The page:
NEW YORK/PHOENIX (Reuters) - The National Hockey League and Canadian billionaire James Balsillie battled in court on Wednesday, arguing over whether Balsillie’s bid for the bankrupt Phoenix Coyotes team should be included in an auction set for next week.
Balsillie, the co-chief executive of Research in Motion Ltd, offered to pay $212.5 million for the money-losing Coyotes in May when the team filed for bankruptcy protection, on condition that he be allowed to move the franchise to the Canadian province of Ontario.
But Balsillie and the NHL, who locked horns both inside and outside the courtroom, will have to wait at least a few more days before finding out how the judge rules.
Judge Redfield Baum of the U.S. Bankruptcy Court in Phoenix asked both parties to send briefs to Flagstaff, Arizona, for him to review over the long Labor Day weekend. Baum did not specify when he would make his decision.
The judge had called the hearing to decide whether to include Balsillie’s bid in an auction for the Coyotes scheduled for September 10 over the wishes of the NHL and team owners.
“I‘m reluctant to discourage anybody from making a bid,” Baum said at a hearing attended by Balsillie and NHL Commissioner Gary Bettman.
In a typical bankruptcy auction, a judge tries to encourage many bids in an effort to recover as much money as possible for creditors.
The judge asked early in the hearing whether a sports league had ever been forced to accept an owner it had rejected. Balsillie’s attorney said this would be a first.
In July, the NHL deemed Balsillie’s offer inadmissible, saying he lacked the “good character and integrity” to own a franchise according to a court filing. NHL owners voted 26-0 to reject Balsillie as a potential owner.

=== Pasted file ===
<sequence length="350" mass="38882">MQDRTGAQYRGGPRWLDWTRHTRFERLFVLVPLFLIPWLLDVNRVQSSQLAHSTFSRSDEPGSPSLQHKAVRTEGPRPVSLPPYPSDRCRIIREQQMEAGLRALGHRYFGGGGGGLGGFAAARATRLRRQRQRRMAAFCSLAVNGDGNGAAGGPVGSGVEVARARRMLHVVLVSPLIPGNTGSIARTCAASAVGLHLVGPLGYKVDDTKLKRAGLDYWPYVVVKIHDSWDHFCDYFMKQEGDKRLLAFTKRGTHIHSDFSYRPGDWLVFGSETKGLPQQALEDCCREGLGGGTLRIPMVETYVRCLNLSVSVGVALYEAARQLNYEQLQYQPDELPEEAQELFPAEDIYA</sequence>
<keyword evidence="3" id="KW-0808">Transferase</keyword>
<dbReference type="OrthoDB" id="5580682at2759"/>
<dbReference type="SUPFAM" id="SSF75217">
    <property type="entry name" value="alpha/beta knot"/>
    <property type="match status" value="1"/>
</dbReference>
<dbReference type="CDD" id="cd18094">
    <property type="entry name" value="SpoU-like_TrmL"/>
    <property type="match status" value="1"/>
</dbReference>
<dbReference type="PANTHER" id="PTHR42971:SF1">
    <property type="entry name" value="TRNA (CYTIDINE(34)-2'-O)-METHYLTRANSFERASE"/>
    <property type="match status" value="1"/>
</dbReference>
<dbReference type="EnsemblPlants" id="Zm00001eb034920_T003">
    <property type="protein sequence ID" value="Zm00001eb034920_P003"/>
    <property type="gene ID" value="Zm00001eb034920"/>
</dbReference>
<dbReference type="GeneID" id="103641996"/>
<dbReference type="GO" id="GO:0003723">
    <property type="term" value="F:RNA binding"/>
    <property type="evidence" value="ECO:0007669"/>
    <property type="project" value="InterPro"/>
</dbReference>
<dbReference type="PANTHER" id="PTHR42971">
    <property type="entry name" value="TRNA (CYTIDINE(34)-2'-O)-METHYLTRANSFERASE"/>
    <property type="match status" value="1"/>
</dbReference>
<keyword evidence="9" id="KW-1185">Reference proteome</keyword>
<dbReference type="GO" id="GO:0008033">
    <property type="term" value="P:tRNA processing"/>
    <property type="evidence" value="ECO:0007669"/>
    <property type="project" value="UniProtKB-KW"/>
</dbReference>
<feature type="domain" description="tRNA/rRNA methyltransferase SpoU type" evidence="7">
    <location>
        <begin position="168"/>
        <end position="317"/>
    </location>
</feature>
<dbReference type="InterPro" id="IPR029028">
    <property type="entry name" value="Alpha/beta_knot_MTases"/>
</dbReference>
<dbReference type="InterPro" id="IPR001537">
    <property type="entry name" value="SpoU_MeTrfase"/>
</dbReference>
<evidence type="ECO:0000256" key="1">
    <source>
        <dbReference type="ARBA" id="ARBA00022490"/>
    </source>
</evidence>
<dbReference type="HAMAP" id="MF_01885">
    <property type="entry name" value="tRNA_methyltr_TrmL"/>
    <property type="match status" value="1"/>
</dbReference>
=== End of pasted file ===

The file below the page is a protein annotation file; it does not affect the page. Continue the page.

The question of Balsillie’s fitness as a potential owner took up a large part of the day’s proceedings.
“It’s clear based on Mr. Balsillie’s interactions with the owners and the NHL through his dealings in Pittsburgh, Nashville and beyond, they have real questions about his suitability to be a partner,” Bettman told reporters outside the courthouse after the hearing was adjourned.
Balsillie had clashed with the NHL in attempts in recent years to buy the Pittsburgh Penguins and Nashville Predators franchises to move a hockey team to Canada.
Moments after Bettman spoke, Balsillie shrugged off the discussion of his character.
“I‘m just not going to characterize what anybody said, or the context that they said it in. I mean, I love the game, you respect the process, and all I want to be is a bidder to serve the fans of the best unserved hockey market in the world,” he said.
Earlier, lawyers for the NHL told the court that with only weeks before the start of the 2009-2010 season, it is an “impossibility at this point” to redo a schedule that would reflect a Coyotes move to Hamilton.
But Balsillie’s lawyers hinted at being open to keeping the team in Arizona for a final season.
“If we were to prevail, we would be willing to split the losses, if the league thought it was impossible to move it, to keep it here for one more season,” Jeffrey Kessler said.
So far, the National Hockey League, Balsillie and a group called Ice Edge Holdings LLC have submitted bids for the auction.
The NHL placed a $140 million bid for the Coyotes last week in an effort to take the team out of the oversight of the bankruptcy court and gain control of the sale’s process.
If it wins the auction, the NHL said it would resell the team and all profits would be given to the creditors. However, it also previously said in court documents that it didn’t expect a profit in a potential sale.
Ice Edge includes current Coyotes coach and part owner Wayne Gretzky, hockey’s all-time leading scorer. Its $150 million offer would keep the Coyotes in the Phoenix area, but have them possibly play a few “home” games in Saskatoon, Saskatchewan; Quebec City; or Halifax, Nova Scotia.
The team has never made a profit since moving from Winnipeg in 1996.
The case is in Re: Dewey Ranch Hockey LLC, U.S. Bankruptcy Court, District of Arizona, No. 09-09488.
Reporting by Phil Wahba in New York, Tim Gaynor in Phoenix, and Ben Klayman in Chicago; editing by Gerald E. McCormick, Carol Bishopric and Bernard Orr